London‘s Greek Cypriot High Commission used “strident and intemperate language” to stop British politicians speaking out over Cyprus.
Lord Northbrook, a member of the All-Party Parliamentary Group Friends of the Turkish Republic of Northern Cyprus (TRNC) told the House of Lords during a debate on Cyprus on October 27th:
“I myself received a sharp reminder of hostility from the Greek side when I received a letter from the consul-general in London at the Cyprus High Commission, Ioannis Koukoularides. He strongly criticised my July 2016 visit to Northern Cyprus.”
“I wrote back that if he had read my speech in the debate of July 2014, he would have understood that I am anxious to see a solution to the Cyprus issue without taking sides between the north and the south. I went there to see how the peace process was going, and to listen and try to offer advice where appropriate from a neutral basis.”
Lord Sharkey, Chairman of the Friends of the TRNC, subsequently wrote to Koukoularides:
“It is not normally helpful for diplomats to write to parliamentarians in such strident and intemperate terms. It is particularly unhelpful when negotiations for a settlement are at such an advanced and sensitive stage”.
Another APPG TRNC member, Lord Balfe, also quoted a letter from the Cyprus High Commission which began, “Dear Lord Northbrook, I am writing with regard to your recent visit to the occupied part of Cyprus. I understand you visited Cyprus on the despicable anniversary celebrations of the Turkish mass murdering invasion of 1974”.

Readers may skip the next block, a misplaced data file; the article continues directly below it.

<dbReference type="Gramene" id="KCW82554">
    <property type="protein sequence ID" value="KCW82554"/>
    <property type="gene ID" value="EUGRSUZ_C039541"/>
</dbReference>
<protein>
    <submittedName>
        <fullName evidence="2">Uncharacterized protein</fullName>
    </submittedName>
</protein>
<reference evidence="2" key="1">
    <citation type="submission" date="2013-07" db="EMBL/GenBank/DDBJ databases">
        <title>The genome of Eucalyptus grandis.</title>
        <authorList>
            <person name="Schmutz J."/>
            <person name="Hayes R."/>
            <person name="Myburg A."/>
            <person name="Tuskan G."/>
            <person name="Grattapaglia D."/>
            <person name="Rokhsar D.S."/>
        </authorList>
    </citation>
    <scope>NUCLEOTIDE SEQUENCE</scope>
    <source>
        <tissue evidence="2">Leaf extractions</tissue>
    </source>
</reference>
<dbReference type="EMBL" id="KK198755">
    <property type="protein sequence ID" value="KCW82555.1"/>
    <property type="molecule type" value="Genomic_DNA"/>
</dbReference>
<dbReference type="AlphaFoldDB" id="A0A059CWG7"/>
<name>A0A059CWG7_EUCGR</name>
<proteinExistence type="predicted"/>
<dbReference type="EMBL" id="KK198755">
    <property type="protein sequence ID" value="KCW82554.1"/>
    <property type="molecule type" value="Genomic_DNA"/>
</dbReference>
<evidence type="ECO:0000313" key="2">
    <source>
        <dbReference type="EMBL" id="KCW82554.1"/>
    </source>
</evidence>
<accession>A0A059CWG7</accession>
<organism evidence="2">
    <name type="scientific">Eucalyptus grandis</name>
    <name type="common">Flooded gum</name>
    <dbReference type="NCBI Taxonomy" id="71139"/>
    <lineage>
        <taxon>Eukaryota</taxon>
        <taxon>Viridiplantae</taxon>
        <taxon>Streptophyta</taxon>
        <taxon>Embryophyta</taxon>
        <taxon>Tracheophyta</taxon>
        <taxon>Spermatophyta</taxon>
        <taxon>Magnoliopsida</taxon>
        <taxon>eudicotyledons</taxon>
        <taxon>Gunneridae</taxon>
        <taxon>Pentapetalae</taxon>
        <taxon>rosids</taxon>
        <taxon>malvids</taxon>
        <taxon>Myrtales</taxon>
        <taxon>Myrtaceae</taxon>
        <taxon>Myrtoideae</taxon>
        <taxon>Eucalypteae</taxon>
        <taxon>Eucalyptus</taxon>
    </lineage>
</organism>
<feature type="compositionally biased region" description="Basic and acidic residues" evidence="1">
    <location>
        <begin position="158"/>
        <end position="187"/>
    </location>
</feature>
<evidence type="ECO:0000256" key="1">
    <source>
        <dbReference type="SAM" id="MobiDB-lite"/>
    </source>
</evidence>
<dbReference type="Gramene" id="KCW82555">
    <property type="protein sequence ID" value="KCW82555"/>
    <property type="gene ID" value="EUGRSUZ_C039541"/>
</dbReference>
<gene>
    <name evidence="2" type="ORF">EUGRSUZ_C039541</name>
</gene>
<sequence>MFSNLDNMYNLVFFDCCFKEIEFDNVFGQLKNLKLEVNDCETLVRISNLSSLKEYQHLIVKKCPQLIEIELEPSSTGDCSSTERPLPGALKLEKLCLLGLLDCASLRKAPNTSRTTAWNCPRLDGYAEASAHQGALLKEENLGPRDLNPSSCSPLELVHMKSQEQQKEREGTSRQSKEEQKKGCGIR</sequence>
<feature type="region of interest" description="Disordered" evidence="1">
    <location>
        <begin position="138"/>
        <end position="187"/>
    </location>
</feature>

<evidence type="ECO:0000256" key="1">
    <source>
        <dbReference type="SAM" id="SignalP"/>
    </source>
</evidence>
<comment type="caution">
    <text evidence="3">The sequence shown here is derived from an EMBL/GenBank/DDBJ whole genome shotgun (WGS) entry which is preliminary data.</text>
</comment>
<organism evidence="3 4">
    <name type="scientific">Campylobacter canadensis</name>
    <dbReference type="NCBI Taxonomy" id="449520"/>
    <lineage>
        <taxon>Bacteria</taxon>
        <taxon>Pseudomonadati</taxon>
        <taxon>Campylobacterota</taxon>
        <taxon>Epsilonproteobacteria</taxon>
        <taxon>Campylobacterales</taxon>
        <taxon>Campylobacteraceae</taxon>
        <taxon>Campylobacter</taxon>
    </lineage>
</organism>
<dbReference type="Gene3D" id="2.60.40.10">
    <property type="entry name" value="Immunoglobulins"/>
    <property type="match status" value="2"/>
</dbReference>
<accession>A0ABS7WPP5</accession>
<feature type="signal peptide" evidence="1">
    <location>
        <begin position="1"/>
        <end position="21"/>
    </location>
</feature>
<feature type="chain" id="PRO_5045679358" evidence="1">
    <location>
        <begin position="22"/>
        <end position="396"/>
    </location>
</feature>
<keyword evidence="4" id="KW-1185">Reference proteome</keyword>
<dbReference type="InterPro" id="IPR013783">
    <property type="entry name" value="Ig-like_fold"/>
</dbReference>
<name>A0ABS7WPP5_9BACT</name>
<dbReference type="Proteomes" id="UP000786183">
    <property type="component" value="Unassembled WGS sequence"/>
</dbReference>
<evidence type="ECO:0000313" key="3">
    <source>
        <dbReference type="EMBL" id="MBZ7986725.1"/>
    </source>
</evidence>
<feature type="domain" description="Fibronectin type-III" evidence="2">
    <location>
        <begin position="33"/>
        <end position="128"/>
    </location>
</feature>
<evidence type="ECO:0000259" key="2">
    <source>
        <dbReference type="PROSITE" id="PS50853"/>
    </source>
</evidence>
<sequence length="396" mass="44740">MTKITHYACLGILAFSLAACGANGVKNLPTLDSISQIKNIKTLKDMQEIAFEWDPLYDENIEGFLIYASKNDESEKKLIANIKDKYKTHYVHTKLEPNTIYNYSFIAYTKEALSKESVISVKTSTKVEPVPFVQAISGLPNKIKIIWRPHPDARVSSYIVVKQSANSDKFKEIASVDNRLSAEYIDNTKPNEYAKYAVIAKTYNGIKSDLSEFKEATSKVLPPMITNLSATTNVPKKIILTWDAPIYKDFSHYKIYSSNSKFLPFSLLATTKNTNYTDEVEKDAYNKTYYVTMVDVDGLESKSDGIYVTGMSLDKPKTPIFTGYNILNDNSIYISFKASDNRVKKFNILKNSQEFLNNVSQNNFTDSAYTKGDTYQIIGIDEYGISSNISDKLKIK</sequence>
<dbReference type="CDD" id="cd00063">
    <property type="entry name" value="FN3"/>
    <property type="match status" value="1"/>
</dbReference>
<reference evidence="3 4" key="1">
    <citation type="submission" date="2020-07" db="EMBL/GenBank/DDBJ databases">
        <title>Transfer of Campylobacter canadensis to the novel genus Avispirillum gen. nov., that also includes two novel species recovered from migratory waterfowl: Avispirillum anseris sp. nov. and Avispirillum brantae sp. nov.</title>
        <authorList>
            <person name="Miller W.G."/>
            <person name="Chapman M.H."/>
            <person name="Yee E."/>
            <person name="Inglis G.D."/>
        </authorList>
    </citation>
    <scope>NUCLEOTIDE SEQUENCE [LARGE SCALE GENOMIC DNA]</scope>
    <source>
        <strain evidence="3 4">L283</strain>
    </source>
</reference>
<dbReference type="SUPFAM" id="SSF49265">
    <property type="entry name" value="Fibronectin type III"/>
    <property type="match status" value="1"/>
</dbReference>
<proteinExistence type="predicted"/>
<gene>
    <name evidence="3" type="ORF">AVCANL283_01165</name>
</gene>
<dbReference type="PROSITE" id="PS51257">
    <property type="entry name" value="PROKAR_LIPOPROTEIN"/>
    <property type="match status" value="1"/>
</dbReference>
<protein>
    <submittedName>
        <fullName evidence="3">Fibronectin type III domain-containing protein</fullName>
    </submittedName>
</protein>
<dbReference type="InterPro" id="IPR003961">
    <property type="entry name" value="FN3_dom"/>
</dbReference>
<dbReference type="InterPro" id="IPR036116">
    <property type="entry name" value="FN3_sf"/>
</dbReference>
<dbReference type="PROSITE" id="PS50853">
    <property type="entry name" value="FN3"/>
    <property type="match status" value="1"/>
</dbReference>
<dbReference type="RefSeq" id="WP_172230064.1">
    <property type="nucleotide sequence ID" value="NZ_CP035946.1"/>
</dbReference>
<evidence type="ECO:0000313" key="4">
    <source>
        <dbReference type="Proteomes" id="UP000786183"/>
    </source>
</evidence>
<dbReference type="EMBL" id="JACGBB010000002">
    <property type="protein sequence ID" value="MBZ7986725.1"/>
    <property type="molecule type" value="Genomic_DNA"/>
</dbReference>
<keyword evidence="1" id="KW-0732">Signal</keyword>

Lord Balfe said this was “not the norm for diplomatic discourse. It is way out of line.”
The exchanges came to light as both peers asked what position the UK government was taking towards the latest phase of the 52-year-old UN Talks.
UK government: “a settlement is in the interest of all Cypriots and in the UK’s interest too”
Replying for the government, Baroness Goldie assured the House that “a settlement is in the interest of all Cypriots…….and in the UK’s interest, too. The Government are fully seized of this and are actively engaged in supporting both sides in their search for a solution.”
“The Prime Minister, the Foreign Secretary and the Minister for Europe and the Americas are in touch with all the key players, not only on the island but in Turkey and Greece. We believe that they share the same ambition to reach a settlement.”
“The United Kingdom will continue to support the leaders as they seek to make this aspiration a reality.”
UK support, she said, included practical measures, such as ceding almost half the area of the UK’s Sovereign Bases to a reunited Cyprus, acting as a guarantor power in the search for a settlement, and providing the lion’s share of the UN Peacekeeping Force on the island.
However, the House of Lords debate showed that the UK government’s optimism is not shared by Turkish or Greek Cypriot leaders.
Lord Collins of Highbury pointed out that Greek Cypriot President Anastasiades claimed there was no justification for guarantees or rights of intervention in a modern European country; while Lord Northbrook quoted his private talk with President Akıncı, who claimed that, since Bloody Christmas 1963, Britain – as a guarantor power – had “just watched” as events escalated towards the Turkish intervention of 1974.
To read the full House of Lords Cyprus debate from 27 October 2016, click here.
Main picture Cyprus High Commission, London, 2016. Photo © Ben Gingell